Sean Thomas speculates as to just how much the mighty Monolith Soft were responsible for The Legend of Zelda: Breath of the Wild’s success
I’m stood on top of a mountain. Link is shivering. And I wonder what I’m doing up here… I recall someone – a young girl I think? – telling me to keep an eye out for three tall trees on the horizon. I caught a glimpse of them through the cloud but got distracted by a shimmering flower growing on a cliff face. But now the rain has set in and I’m disorientated. I hope those trees are just over this horizon, but if they aren’t then that rock formation over there looks intriguing…
Breath of the Wild is lauded by many as a generational leap in open-world (or ‘open air’ as Nintendo prefer) gaming, due to how seamlessly it ties together so many complex ideas. An entirely traversable world. Dynamic weather systems that radically affect the experience. Game mechanics based on real world physics allowing for multiple solutions to dilemmas faced. Several of these things have been tried before but perhaps no-one has managed to make them mesh together so cohesively and sympathetically before.
But for many, Hyrule itself was the true star. It treated you like an adult (or perhaps, more accurately, a naive child) and said ‘go explore’. The topography subconsciously helped tell you where to go, items twinkled intriguingly in the distance and the high vantage points often revealed a way forward.
This experience was a revelation for many gamers, perhaps even more so than the intricate in-game systems, but for me felt warmly familiar. For I recognised many of these traits instantly from my time playing two older Monolith Soft JRPGs: Xenoblade Chronicles (XC) on Wii and Xenoblade Chronicles X (XCX) on Wii U.
It may seem a strange concept now, but for several years questions hung over the latest Zelda title. Delays, concerns over Skyward Sword’s antiquated systems and size compared to open-world titles on other platforms coupled with the increasing sense that Wii U was doomed meant there was little to truly get excited about for a couple of years other than one lovely concept drawing.
Intriguingly, in June 2016 we learned that Monolith Soft were helping Nintendo develop the latest Legend of Zelda game. We’ll likely never truly know the role Monolith Soft served, such is the Willy Wonka-esque mystique around what goes on inside Nintendo HQ, but in an interview with Gamekult in January 2017, Breath of the Wild producer Eiji Aonuma said this about Monolith Soft:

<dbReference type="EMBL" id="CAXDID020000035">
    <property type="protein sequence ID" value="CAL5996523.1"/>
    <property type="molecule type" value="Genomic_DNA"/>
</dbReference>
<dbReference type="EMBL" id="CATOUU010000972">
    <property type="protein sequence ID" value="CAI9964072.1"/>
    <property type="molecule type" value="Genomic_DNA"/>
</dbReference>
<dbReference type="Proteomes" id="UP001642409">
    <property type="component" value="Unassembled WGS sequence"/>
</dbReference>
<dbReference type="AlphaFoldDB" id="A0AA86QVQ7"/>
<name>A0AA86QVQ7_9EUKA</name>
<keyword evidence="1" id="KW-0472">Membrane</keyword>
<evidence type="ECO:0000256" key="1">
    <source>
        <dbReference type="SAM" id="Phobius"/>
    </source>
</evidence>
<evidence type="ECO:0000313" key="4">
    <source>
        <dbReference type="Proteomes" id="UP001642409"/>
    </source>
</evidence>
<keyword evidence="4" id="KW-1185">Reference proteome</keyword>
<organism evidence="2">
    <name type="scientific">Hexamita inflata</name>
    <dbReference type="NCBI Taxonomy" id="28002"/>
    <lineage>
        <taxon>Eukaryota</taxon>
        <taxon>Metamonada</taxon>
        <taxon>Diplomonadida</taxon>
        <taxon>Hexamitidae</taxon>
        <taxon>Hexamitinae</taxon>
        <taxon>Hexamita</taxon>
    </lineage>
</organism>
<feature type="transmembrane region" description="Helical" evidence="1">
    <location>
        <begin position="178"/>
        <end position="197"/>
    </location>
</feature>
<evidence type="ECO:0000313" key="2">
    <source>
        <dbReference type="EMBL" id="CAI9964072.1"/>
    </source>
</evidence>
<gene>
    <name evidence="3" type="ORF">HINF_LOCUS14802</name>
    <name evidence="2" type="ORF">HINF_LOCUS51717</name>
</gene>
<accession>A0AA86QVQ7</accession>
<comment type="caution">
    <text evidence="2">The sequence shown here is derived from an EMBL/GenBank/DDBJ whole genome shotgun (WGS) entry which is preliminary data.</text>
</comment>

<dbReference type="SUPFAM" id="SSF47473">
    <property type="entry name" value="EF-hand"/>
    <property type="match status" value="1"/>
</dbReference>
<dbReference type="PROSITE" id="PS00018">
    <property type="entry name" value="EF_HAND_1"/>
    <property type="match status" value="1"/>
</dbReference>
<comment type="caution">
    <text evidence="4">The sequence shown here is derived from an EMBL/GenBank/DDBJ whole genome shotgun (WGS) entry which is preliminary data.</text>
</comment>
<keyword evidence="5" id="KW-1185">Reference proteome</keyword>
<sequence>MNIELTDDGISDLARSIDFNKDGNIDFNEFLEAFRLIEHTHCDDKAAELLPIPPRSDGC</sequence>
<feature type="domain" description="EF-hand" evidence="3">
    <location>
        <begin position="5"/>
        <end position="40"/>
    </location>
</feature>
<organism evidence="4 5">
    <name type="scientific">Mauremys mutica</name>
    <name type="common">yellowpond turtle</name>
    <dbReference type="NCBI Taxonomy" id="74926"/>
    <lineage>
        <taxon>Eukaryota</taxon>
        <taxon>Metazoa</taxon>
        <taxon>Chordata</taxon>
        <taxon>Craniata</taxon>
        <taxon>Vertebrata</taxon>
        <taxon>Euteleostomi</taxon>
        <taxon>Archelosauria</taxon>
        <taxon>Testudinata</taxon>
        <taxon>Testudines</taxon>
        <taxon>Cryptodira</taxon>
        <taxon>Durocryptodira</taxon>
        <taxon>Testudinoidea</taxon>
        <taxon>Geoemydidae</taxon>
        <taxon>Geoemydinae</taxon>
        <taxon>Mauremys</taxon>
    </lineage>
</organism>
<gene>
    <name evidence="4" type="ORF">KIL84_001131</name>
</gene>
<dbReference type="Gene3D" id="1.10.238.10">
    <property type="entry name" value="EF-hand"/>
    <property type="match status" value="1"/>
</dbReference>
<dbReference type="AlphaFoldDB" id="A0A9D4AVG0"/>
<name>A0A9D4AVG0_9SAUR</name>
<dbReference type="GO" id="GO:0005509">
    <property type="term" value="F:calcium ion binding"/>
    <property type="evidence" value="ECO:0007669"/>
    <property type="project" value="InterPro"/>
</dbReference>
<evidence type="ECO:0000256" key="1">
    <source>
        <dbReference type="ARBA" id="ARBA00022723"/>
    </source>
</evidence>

“For Breath of the Wild, we’ve been assisted by level designers used to large game areas, in order to make topographic arrangements.”
Aonuma’s statement resonates with me as someone who has extensively experienced all 3 of those games and makes me wonder: how much did Monolith Soft help save, or certainly refine, Zelda? And were the Nintendo team making Breath of the Wild heavily inspired by the Xenoblade titles?
I present, the evidence.
Mechanically, all share similar traits: Landmarks are spaced out to encourage you to still wander, but enable you to fast travel to them (something which seems standard now but was a eureka moment for all open-world games and JRPGs when XC launched).
When found, these landmarks also unlock areas of the map previously hidden on the overview. Names of places you’ve visited appear on screen and on your map so you know where you have and haven’t been.
Items litter the environment for you to collect, but which also cannily serve as subtle waypoints to subconsciously guide your route through the world; Breath of the Wild just disguised this far better by making the objects look real as opposed to glowing orbs.
But the star of all three games are the memorable worlds themselves. More specifically, the magic lies in how the developers make you feel like you’re the one discovering both these epic vistas and hidden quirks for the first time and in your own unique order. Here it gets really interesting, as Breath of the Wild learns some valuable lessons from both Xenoblade games’ strengths and weaknesses.
The stars of XC were the giant, ancient landforms you travelled across called Bionis; fallen Gods who now lie dormant. You journeyed over both continents exploring their highly creative scenery as the ambitious story unfolds.
XC did this by controlling your journey within these areas; each region was vast even when taken in isolation but also connected to subsequent locations by routes that funnel you along an intended path. It meant that whilst you could race ahead to the next zone or do side quests that stretched across the entire map, your progress was paced and linear.